Dos And Don’ts To Remember When Submitting a Hardship Letter To The IRS

The Internal Revenue Service (IRS) can be contacted to request a hold on the collection of taxes when you are incapable of paying your dues. While the IRS strongly advises taxpayers not to miss out on payments and filing returns, it understands that some might be rendered incapable of making payments due to unavoidable issues. When requesting a hold, it is important to send in an accurate and detailed hardship letter to increase the chances of availing IRS debt relief. In this blog, we look at a few Dos and Don’ts you must know when submitting a hardship letter to the IRS.

Do Include All The Necessary Documents

Make sure to fill out and add all the documents required along with your hardship letter to ensure your application gets due consideration from the IRS. Wherever applicable, include three months’ copies of your wage statements, bills, and bank statements, doctors’ prescriptions, a copy of the most recent tax return you have filed, and other important financial documents.

Do Not Be Impolite

There is simply no benefit in being impolite or aggressive with the IRS representatives, as they never take well to such an approach. Although it is a huge organization, the IRS is still represented by its employees, and approaching them with a rude attitude isn’t going to help with your case.

Do Mention Accurate Details Of Your Hardship

Before anything else, the IRS wants to know the reason for your hardship. Make sure to clearly state your reason for failing to adhere to guidelines and applying for a hold on the collection of dues. For example, if you or a family member has faced a medical issue or met with an accident or you have gone bankrupt due to a failed startup, which has rendered you incapable of paying taxes, mention these reasons clearly in your letter of hardship. Stick to the facts and mention your reasons without exaggerating.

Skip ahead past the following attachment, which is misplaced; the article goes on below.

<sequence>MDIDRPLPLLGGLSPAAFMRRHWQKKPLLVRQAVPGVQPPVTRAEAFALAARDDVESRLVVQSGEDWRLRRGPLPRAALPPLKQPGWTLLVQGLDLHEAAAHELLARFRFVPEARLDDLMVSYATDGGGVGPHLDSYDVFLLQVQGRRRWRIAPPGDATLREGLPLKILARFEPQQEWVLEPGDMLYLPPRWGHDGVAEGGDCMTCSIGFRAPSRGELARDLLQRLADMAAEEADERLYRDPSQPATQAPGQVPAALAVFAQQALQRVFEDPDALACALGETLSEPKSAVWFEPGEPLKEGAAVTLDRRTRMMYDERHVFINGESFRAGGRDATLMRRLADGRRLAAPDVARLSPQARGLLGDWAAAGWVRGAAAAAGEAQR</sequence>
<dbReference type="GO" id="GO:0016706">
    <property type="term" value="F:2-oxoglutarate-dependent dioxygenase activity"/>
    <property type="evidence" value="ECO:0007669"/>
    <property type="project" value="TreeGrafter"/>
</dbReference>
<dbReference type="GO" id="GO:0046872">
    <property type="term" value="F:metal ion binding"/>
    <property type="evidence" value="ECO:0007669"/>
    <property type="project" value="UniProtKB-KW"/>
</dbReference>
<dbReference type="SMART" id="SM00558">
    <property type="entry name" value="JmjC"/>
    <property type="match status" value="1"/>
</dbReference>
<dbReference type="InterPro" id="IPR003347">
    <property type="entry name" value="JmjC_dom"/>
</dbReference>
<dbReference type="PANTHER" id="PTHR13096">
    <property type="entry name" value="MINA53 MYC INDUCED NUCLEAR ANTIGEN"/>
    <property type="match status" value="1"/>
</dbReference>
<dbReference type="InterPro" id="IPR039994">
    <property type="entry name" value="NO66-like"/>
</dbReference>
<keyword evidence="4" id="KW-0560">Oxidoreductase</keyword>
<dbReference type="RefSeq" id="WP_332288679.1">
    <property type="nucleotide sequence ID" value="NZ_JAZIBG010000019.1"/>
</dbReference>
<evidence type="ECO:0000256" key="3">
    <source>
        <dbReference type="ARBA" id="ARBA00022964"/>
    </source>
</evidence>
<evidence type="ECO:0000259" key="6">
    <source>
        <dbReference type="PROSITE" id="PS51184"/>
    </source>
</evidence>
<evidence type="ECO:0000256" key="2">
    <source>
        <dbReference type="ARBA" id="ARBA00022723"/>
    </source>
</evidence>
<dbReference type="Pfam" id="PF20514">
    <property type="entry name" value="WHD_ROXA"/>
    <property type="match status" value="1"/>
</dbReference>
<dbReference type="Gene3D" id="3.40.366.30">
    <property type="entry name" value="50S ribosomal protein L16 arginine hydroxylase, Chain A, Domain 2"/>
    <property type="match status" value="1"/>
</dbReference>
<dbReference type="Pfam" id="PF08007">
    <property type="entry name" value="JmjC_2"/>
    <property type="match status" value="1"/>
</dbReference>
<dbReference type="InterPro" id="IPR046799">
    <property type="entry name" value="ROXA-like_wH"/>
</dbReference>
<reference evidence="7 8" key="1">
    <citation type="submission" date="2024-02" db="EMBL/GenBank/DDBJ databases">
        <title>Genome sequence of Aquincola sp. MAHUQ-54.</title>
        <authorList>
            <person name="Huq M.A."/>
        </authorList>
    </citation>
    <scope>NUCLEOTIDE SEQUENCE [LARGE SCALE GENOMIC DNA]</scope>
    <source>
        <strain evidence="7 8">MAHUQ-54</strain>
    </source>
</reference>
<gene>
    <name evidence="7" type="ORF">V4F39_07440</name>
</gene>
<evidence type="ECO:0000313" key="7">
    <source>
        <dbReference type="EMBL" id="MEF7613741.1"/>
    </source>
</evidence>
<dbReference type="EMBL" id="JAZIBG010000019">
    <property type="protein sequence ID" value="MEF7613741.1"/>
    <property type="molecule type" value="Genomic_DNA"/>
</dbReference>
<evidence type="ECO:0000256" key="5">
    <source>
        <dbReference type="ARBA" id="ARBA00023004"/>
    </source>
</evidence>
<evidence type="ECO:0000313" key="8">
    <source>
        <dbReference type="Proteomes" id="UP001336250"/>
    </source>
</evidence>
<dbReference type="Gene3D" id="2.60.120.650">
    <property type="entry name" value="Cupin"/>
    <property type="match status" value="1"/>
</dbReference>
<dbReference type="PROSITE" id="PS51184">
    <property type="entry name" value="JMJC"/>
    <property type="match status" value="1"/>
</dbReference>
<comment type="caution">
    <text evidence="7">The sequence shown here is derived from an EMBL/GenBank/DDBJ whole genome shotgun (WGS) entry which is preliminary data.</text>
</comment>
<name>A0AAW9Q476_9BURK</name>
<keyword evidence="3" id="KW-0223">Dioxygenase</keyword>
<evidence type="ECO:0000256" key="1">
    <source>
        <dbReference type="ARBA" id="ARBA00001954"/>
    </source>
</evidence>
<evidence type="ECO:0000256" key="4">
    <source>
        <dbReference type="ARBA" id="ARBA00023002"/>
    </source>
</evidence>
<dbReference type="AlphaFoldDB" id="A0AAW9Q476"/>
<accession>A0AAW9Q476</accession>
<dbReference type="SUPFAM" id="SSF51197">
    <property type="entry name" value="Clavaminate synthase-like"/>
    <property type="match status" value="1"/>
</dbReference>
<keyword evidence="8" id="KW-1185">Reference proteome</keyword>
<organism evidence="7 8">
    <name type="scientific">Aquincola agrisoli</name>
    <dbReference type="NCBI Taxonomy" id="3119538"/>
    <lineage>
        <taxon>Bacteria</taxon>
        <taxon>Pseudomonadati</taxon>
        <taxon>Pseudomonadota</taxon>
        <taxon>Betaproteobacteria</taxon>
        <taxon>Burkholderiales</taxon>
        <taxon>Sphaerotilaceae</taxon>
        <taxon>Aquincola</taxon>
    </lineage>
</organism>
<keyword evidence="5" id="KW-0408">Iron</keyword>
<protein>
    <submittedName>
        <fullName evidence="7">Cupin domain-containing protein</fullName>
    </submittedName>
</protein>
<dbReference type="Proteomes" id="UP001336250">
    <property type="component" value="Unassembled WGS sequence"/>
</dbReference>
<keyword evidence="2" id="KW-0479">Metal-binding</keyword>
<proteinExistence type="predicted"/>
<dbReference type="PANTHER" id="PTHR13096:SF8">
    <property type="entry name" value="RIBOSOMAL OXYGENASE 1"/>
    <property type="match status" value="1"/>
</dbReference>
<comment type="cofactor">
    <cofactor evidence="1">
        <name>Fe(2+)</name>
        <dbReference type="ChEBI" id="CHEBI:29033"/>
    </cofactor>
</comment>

Do Not Use Vague Terms Or Emotional Language

The IRS is not very considerate of individuals that don’t put in the effort to mention accurate information or use vague terms in their hardship letters. Stating that you have encountered an unavoidable issue that can last for an unknown period isn’t going to help your case. Similarly, stating your feelings and the ups and downs of the situation isn’t what the IRS is looking for either. Simply state numbers, facts, and reasons to increase your odds of getting an acknowledgment.

Do Not Forget To Include Form 433 And Other Mandatory Forms

Do not forget to include Form 433 and other forms related to the application process to ensure your request gets through on the first attempt. The IRS also provides Form B for businesses, Form F for individuals, and Form A for the self-employed that need to be submitted along with the hardship letter.

Conclusion

 

The IRS may be strict about its tax-related guidelines but is also considerate towards individuals in crisis that are facing inescapable problems. In the case of IRS debt, it is highly recommended to contact a debt attorney to assist with the relief application process. IRS tax attorneys can help you explore a variety of IRS debt help avenues including IRS penalty abatement, offer in compromise, and IRS tax installment agreement. You can easily find a leading Dallas tax attorney when you search online.

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